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Nepal and India re-designing Koshi High Dam project to allay fears of downstream flooding

The Saptakoshi High Dam project has triggered fears of downstream flooding

Kathmandu: By agreeing to reduce the height of the proposed Sapta Koshi High Dam, Nepal and India may of have allayed local fears about inundation from the project.

Locals in eastern Nepal have been long protesting against the proposed project as they fear large scale flooding of human settlement as well as arable lands by the project.

During the 17th meeting of the Nepal-India Joint Team of Experts established to study the Saptakoshi High Dam Multipurpose Project held in eastern Biratnagar town of Nepal on October 9-11, the two countries agreed to reduce the height of the dam and change the location of the re-regulating dam, said the Ministry of Energy, Water Resources and Irrigation in a statement.

“We reached an agreement to reduce the height of the dam to 304.8 metres from earlier proposed around 337 metres,” Chiranjeevi Chataut, director general of the Department of Electricity Development, who led the Nepali team, told India Narrative.  “Reduction of dam height will decrease the inundation area upstream of the dam allying the inundation fears of many people.”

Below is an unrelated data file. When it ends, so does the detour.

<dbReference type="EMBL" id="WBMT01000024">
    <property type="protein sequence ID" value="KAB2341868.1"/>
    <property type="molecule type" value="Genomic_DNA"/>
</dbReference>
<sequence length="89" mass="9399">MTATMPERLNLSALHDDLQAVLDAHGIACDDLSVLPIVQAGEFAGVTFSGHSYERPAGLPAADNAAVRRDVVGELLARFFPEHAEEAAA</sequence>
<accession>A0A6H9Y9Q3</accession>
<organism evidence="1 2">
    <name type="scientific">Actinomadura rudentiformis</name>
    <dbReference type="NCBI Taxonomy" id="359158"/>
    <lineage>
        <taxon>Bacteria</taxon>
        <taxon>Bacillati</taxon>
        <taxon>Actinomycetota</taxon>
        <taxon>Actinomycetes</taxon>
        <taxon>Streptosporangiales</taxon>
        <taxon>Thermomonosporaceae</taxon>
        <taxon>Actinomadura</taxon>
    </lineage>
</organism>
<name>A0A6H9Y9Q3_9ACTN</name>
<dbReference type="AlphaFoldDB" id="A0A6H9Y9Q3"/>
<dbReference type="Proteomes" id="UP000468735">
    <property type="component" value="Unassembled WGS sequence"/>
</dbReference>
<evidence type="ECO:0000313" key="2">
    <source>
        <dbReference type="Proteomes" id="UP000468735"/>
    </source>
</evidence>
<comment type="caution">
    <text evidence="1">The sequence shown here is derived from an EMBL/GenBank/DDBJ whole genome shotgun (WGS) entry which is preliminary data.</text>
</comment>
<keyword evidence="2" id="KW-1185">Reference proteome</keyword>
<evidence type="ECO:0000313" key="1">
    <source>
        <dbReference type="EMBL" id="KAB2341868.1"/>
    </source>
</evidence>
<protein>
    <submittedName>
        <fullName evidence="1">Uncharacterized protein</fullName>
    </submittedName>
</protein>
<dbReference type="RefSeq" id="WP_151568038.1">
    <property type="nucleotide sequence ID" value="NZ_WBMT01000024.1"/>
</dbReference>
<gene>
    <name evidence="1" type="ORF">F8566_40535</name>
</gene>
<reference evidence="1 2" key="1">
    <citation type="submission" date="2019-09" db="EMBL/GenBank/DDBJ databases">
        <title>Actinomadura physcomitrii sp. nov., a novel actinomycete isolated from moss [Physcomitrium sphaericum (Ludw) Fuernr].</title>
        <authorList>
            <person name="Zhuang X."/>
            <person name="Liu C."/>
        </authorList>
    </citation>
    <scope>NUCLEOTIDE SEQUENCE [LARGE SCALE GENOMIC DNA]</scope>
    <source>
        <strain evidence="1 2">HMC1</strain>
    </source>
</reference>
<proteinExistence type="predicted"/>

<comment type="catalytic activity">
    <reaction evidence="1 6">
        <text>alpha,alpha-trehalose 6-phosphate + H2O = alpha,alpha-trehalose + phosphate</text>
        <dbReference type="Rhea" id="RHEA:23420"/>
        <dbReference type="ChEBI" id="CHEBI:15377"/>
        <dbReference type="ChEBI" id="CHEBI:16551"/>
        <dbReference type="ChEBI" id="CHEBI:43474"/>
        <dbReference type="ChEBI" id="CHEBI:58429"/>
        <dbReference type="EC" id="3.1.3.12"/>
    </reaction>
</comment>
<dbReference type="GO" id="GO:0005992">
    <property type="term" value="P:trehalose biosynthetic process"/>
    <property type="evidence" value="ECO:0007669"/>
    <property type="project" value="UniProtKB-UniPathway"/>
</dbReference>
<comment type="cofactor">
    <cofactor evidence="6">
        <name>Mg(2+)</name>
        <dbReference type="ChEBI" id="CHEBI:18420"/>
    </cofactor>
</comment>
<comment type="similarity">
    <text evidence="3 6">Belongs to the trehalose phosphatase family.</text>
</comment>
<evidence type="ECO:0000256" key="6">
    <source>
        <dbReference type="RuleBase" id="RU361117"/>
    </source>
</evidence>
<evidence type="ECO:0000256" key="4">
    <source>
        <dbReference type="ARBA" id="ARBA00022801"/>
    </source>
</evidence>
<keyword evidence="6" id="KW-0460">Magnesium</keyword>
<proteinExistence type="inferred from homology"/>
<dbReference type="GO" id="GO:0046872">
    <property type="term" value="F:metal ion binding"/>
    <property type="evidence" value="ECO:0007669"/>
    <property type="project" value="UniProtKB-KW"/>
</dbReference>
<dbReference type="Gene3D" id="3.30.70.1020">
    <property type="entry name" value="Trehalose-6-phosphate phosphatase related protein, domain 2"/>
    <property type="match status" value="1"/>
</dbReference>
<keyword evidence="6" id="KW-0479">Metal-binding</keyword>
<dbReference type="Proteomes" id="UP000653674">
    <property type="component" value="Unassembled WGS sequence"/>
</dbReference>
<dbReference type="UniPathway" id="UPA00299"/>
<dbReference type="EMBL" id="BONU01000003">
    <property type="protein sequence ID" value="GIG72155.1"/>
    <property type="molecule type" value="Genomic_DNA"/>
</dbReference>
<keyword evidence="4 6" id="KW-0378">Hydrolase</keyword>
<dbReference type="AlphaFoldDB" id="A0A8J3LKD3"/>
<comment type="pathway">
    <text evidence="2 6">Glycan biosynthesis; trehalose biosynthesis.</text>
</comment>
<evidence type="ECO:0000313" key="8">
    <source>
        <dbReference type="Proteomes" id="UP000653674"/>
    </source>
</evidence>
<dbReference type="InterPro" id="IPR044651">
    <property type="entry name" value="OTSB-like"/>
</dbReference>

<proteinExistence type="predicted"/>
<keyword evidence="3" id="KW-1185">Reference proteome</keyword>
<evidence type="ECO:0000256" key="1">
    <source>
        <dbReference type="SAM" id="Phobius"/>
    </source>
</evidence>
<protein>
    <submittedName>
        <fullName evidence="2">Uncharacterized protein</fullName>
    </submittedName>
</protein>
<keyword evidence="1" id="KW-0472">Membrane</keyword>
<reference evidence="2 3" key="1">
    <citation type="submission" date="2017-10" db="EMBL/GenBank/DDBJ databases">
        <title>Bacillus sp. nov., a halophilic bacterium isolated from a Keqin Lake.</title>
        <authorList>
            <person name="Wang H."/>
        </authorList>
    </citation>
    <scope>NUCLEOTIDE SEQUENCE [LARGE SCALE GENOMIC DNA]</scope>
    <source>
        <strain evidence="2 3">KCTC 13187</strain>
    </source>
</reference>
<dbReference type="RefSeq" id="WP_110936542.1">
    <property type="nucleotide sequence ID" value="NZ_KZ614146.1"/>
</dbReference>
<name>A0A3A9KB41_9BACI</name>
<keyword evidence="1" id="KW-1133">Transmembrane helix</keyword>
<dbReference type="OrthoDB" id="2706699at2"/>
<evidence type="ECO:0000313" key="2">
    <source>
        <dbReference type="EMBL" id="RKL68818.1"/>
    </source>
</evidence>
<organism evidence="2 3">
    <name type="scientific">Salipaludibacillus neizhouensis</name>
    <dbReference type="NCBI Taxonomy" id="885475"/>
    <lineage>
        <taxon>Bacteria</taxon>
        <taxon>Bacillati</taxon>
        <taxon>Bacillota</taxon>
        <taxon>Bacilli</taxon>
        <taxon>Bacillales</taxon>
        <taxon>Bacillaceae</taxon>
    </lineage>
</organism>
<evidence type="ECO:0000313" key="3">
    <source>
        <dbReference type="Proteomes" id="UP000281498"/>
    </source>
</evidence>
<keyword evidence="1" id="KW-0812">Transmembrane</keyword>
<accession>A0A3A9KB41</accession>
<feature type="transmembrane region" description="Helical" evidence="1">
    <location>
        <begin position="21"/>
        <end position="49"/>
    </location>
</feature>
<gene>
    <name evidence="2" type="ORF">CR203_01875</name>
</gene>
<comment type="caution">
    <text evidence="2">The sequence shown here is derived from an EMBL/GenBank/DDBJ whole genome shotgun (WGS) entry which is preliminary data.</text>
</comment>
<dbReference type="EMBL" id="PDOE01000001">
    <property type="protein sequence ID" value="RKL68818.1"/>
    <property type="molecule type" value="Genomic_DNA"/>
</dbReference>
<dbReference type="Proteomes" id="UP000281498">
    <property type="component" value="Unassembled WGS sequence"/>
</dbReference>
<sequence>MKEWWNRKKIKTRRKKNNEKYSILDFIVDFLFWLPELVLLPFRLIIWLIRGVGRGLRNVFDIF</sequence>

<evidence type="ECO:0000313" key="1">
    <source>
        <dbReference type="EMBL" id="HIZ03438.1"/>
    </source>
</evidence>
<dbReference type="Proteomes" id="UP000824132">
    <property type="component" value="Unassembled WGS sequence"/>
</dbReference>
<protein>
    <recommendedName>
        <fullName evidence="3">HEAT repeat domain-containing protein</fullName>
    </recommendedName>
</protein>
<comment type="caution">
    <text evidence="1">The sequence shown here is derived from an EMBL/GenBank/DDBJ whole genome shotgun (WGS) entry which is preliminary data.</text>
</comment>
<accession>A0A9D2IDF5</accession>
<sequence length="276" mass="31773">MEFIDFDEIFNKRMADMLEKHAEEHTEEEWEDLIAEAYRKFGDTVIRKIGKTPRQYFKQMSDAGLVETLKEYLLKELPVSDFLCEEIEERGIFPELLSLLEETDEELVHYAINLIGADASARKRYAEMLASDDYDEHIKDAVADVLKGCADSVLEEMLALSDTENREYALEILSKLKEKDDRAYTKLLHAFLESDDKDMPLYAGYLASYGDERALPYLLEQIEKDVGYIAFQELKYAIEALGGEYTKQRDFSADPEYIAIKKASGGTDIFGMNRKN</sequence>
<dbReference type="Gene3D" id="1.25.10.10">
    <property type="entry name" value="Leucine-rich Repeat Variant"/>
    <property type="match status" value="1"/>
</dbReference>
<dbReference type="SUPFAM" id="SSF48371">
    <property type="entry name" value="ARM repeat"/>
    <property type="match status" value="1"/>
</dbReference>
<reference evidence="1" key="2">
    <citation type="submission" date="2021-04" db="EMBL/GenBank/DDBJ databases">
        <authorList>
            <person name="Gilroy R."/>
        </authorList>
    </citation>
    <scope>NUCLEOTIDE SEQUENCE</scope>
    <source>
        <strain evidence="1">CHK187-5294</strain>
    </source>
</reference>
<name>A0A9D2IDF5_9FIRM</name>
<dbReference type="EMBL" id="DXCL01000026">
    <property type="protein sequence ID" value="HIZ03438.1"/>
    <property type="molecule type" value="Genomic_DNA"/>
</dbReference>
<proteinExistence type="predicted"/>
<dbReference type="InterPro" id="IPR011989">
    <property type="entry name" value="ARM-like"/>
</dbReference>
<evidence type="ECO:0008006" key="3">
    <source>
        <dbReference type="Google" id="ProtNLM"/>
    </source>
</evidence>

He said that the shrinking height of the dam means the generation capacity of the proposed power plant will also be reduced. “Capacity of the proposed hydropower plant will be reduced to 2,200-2,300 MW from the earlier proposed 3,000MW,” Chataut said.

Likewise, according to the ministry’s statement, the two sides also agreed to relocate the proposed re-regulation barrage around 4km upstream from earlier proposed location at Sisauli, Udayapur district, as per the latest meeting.

“The plan to dig two large canals for irrigation facility in India from re-regulating dam has also been shelved to minimise loss of Nepal’s fertile lowlands in Tarai,” Chatuat said adding that a study would however be carried out how to irrigate more Nepali lands following construction of the high dam.